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International paintball tournament comes to fairgrounds |

International paintball tournament comes to fairgrounds

| Thursday, July 11, 2002 12:00 a.m

Carrying paintball guns that would embarrass most big game hunters, more than 1,500 competitors will descend next month on the Big Butler Fairgrounds for what promoters say is the largest amateur paintball tournament in the world.

The fairgrounds, which play host to such events as the annual Big Butler Fair and occasional livestock shows, tractor pulls and car swap meets, will be transformed into more than a half-dozen playing fields, each of them with at least one inflatable bunker.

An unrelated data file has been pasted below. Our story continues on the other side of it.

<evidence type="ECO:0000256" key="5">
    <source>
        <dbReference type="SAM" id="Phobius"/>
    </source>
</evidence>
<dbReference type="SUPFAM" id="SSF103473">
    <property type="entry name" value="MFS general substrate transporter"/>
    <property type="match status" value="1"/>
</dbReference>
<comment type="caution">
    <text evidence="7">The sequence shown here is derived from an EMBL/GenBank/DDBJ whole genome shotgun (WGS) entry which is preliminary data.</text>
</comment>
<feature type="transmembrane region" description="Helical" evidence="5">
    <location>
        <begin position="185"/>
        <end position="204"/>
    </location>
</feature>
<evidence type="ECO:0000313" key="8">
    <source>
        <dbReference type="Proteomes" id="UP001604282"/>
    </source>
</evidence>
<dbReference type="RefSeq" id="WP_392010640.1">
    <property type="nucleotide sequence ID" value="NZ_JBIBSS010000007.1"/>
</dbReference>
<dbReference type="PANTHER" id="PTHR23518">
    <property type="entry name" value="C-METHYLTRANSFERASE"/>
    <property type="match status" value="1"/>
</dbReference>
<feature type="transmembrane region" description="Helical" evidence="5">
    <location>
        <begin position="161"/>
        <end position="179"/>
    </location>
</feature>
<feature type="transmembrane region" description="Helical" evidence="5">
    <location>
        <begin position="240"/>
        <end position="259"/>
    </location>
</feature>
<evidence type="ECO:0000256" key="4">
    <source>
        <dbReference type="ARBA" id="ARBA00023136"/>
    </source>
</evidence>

Teams of competitors from around the world, firing paint-filled gelatin caps from oversized air guns, will try to outgun each other for prizes and prestige in the Diablo International Amateur Paintball Open and Trade Show.

It’s “the largest amateur tournament in the world,” said Debra Dion Krischke, who is helping promote the event, set for Aug. 7 to 11. Competitors from Aruba, Brazil, Canada, England, France and Japan are expected to compete.

The fairgrounds also will be home to the largest paintball trade show of its kind, she said.

Krischke should know.

More than 20 years ago, she began working for the National Survival Game, the New Hampshire company credited with creating the sport of paintball as it is known today.

Articles about the first game sponsored by the company, written by players, were published in Sports Illustrated in the early 1980s and in a number of other magazines.